Lending Club Claims 99% Chance of Making Money on Loans

By Matthew Milner, on Wednesday, February 12, 2014

Pop Quiz:

Someone offers you a 99% probability of earning 8% to 12% per year…


a.  Ask them if they’re related to Bernie Madoff, then quickly back away.

b.  Shut your eyes and give them your last cent to invest.

c.  Pause… then tell them to prove it.

If you chose option “c,” today’s article is for you…

Today we’re going to look at the official results from a high-yielding crowdfund investment…

And then we're going to look at the exact steps to take if you want to reach the 99% success rate.

Peer-to-Peer Lending

You see, last month, we wrote what turned out to be a popular article >>

It was about earning double-digit yields through crowdfunding – not from equity crowdfunding, which we usually write about, but from crowdfund lending.

Crowdfund lending (or “peer-to-peer lending”) is where individuals – regular people like us – pool our capital and lend it to others.

Yes, we know: it sounds crazy.

But the leader in this sector, Lending Club, has made over $3 billion in loans so far… and paid out more than $300 million in interest to investors.

Lending Club recently published some new statistics on investor returns – and some insights into how they achieved those returns.

Let’s take a look…

Don’t Be the 1%!

Making money is great – but first let’s make sure we’re not the 1% who lose money.

Like most types of investing, the winning strategy is about diversification.

In the case of Lending Club, this means you can’t just invest in a handful of loans – they call them “notes” – and expect to do well. You need to build a portfolio.

According to Lending Club, over 99% of their investors had positive returns if they:

1. Built a portfolio by investing in 100 or more notes, and

2. Had no single note that accounted for more than 2.5% of their total investment

To meet these criteria given Lending Club’s $25 per note minimum, you’d need to invest $25 into at least 100 different notes.

That’s a $2,500 financial commitment.

Bottom line: If you’re not planning to make at least a $2,500 commitment to Lending Club, step away from your computer… do not invest on Lending Club!

To see some best- and worst-case scenarios, play around with this powerful chart >>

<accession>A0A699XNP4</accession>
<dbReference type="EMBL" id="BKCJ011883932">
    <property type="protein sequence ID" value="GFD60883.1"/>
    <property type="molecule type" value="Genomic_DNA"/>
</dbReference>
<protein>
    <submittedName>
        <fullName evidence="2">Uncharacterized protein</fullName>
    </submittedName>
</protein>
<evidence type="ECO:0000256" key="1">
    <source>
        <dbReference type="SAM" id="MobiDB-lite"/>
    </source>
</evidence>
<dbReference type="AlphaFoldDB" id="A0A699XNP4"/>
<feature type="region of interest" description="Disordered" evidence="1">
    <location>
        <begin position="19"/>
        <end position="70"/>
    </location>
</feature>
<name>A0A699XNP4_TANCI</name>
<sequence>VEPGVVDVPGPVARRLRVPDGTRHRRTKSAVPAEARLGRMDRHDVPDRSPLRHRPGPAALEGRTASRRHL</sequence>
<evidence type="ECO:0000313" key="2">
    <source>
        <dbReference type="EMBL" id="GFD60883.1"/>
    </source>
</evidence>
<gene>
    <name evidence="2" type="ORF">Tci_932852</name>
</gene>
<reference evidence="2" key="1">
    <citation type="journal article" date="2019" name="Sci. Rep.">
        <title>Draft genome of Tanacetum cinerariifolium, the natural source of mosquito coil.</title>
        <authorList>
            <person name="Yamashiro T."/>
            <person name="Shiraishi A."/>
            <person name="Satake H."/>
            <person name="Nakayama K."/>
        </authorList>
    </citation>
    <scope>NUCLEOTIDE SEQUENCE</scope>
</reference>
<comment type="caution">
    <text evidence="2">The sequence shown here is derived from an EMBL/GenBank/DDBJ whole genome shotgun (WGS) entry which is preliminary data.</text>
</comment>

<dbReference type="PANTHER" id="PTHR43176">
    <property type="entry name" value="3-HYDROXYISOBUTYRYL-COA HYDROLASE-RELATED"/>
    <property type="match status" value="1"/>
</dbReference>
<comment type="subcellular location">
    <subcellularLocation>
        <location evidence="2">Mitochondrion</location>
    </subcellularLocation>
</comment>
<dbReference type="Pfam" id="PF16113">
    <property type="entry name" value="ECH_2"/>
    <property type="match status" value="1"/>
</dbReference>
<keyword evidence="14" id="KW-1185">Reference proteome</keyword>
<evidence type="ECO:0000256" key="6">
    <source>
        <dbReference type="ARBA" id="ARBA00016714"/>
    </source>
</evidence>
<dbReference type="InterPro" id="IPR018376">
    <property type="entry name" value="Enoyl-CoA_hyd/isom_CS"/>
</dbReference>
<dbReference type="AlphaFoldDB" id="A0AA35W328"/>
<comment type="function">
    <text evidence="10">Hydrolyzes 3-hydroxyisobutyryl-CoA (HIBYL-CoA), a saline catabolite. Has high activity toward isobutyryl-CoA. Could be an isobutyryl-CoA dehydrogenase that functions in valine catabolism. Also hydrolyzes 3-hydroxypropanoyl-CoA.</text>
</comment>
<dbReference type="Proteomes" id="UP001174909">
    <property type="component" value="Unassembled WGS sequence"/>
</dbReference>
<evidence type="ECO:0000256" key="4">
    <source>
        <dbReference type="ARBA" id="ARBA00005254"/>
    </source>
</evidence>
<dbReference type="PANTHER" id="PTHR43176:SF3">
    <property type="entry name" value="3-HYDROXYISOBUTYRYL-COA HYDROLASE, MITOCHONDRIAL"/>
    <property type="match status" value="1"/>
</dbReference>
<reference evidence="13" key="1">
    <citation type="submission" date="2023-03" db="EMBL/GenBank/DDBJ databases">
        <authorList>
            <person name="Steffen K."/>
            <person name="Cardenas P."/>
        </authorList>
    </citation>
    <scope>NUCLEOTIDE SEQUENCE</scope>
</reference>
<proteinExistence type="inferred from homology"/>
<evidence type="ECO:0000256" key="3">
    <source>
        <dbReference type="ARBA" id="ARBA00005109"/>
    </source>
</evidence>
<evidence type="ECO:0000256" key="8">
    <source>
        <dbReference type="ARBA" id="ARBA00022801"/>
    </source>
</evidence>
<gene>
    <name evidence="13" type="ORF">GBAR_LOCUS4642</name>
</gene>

By changing the controls on the right of the chart, you can see how historical portfolios with 100, 250 or 500 notes performed over the entire life of the investment.

Advanced Strategies

There are other ways to diversify beyond the number of notes in your portfolio.

For example:

Interest Rates

To enhance diversification, consider investing in notes across the risk-spectrum – i.e., from the lowest-risk “A” notes, to lesser-quality “D” and “E” notes.

Keep in mind the obvious:

Lower-rated notes with higher interest rates may look appealing – and should be considered for portfolio inclusion – but they’ll likely have higher default rates.

Conversely, higher-quality notes with lower rates will tend to be more stable. Because defaults are lower, the advertised rates won’t decline as much over time.


If you invest significant capital all at once, you’ll be exposing yourself to a single “vintage.” If the economy falls off a cliff next month and unemployment rates go up, your returns could be affected.

Ideally, you’d invest over time, providing yourself with exposure to a variety of economic climates.

Don’t Be A Lending Club Snob

Lending Club is the leader in the space – but a company called Prosper is doing well, too.

These two companies have different underwriting strategies – thus, they’ll provide investors with different types of returns.

Consider spreading your risk by joining both Lending Club and Prosper.

If It’s So Easy, Why Do People Lose Money?

Some folks who give Lending Club a chance are disappointed or angry when their returns are sub-optimal or even negative.

People invest in 5 or 10 notes, lose money – and then scream Bernie Madoff!

But if you invest in just a few notes, you should expect to lose money…

You’re not diversified.

Read through the stats page again – and commit to investing in at least 100 notes!

One More Reason to Consider It

If you’re looking for one more reason to explore P2P lenders like Lending Club, here it is:

I’ve been a guinea pig for several months.

I’m heavily diversified, and my portfolio of notes on Lending Club leans towards higher credit quality. My annual returns are about 8%.

I could potentially get more if I were willing to take more risk.

Now that I’ve written this article, maybe I will…

Click here to explore for yourself and get started>>

Happy Diversifying -- And Happy Investing!

Best Regards,
Matthew Milner
Matthew Milner


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Tags: Lending Yield P2P Lending Lending Club

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